SEVERNA PARK, Md. (WJZ) — In the heat of last summer as tensions across the country grew just as hot, Anne Arundel County Police Sergeant Kam Cooke was patrolling a protest.
“A protest in Severna Park last year that I happened to be working,” Sgt. Cooke said.READ MORE: COVID-19 In Maryland: 1.5K New Cases & 17 Deaths Reported Saturday
He got out of his car and stopped to have a chat
“I met Emma and a few other young people that were expressing their right to hold a protest,” Sgt. Cooke said.
“Our goal is to kind of just educate the communities on different types of racism that we see,” Emma Dye said.
Dye is the co-creator of Millennial Marchers, holding peaceful protests to promote equality and positive change.
“In the beginning, I was scared to speak out, but then I knew that there needed to be a change,” she said.READ MORE: People In Baltimore Protest In Solidarity, Mourning Daunte Wright's Death After He Was Fatally Shot By Police During Traffic Stop In Minnesota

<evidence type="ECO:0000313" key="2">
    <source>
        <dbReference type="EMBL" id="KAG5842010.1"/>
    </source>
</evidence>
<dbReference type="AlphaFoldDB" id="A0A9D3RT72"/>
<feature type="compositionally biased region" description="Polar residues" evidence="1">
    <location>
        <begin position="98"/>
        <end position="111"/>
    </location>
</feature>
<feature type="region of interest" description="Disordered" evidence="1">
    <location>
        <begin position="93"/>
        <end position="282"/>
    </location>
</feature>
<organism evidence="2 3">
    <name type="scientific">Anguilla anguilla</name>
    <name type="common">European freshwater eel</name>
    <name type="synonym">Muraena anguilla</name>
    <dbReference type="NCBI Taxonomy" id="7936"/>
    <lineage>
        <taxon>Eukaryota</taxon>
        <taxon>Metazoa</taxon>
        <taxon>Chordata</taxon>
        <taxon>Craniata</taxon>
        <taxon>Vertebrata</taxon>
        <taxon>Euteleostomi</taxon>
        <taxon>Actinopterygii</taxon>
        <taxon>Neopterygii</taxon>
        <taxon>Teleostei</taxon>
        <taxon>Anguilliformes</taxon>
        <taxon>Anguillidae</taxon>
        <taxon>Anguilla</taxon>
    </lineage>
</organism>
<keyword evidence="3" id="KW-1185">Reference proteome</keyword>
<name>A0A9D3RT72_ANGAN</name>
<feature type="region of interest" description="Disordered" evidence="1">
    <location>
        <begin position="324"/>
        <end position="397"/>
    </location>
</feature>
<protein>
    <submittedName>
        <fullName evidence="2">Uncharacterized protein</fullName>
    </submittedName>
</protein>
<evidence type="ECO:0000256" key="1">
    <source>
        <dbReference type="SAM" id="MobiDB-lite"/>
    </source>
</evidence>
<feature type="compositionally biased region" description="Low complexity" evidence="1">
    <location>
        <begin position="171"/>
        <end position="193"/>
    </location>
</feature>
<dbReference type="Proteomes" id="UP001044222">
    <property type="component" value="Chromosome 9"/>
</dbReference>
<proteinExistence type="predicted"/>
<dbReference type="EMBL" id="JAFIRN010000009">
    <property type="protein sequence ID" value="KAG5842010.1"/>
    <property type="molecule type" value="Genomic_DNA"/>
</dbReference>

More millennials joined the marches, relating to the pain felt across the country.
“The pain of being stereotyped or profiled,” Hansel Motiram, a Millenial Marcher, said.
Since the summer, Sgt. Cooke, Dye and Motiram have kept talking.
“Some of the conversations are going to be uncomfortable, but that’s how you learn, that’s how you grow,” Dye said.
“We can’t be afraid to have conversations with people,” Sgt. Cooke said. “When we start to do, that is when we really start to see that change.”MORE NEWS: Pause In Johnson & Johnson Vaccine Could Delay Maryland's Goals As Baltimore City Emerges As Potential New Hotspot
“If we implement the right changes, it will bring greater unity for everybody,” Motiram said.